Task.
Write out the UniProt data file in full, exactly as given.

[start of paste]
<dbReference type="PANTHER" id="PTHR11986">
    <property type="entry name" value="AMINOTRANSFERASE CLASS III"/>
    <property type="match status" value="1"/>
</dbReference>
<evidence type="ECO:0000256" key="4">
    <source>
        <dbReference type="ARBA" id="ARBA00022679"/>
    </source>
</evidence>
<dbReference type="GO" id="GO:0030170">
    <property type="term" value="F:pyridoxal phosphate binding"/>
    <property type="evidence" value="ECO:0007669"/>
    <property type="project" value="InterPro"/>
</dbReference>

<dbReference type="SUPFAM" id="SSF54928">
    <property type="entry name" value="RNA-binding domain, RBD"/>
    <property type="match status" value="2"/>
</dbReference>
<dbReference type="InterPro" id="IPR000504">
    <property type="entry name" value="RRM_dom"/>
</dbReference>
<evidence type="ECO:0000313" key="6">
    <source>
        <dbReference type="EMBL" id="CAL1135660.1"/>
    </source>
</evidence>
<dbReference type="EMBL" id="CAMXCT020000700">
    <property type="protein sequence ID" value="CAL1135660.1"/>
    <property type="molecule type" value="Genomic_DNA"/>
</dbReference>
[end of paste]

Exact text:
<dbReference type="PANTHER" id="PTHR11986">
    <property type="entry name" value="AMINOTRANSFERASE CLASS III"/>
    <property type="match status" value="1"/>
</dbReference>
<evidence type="ECO:0000256" key="4">
    <source>
        <dbReference type="ARBA" id="ARBA00022679"/>
    </source>
</evidence>
<dbReference type="GO" id="GO:0030170">
    <property type="term" value="F:pyridoxal phosphate binding"/>
    <property type="evidence" value="ECO:0007669"/>
    <property type="project" value="InterPro"/>
</dbReference>

<dbReference type="SUPFAM" id="SSF54928">
    <property type="entry name" value="RNA-binding domain, RBD"/>
    <property type="match status" value="2"/>
</dbReference>
<dbReference type="InterPro" id="IPR000504">
    <property type="entry name" value="RRM_dom"/>
</dbReference>
<evidence type="ECO:0000313" key="6">
    <source>
        <dbReference type="EMBL" id="CAL1135660.1"/>
    </source>
</evidence>
<dbReference type="EMBL" id="CAMXCT020000700">
    <property type="protein sequence ID" value="CAL1135660.1"/>
    <property type="molecule type" value="Genomic_DNA"/>
</dbReference>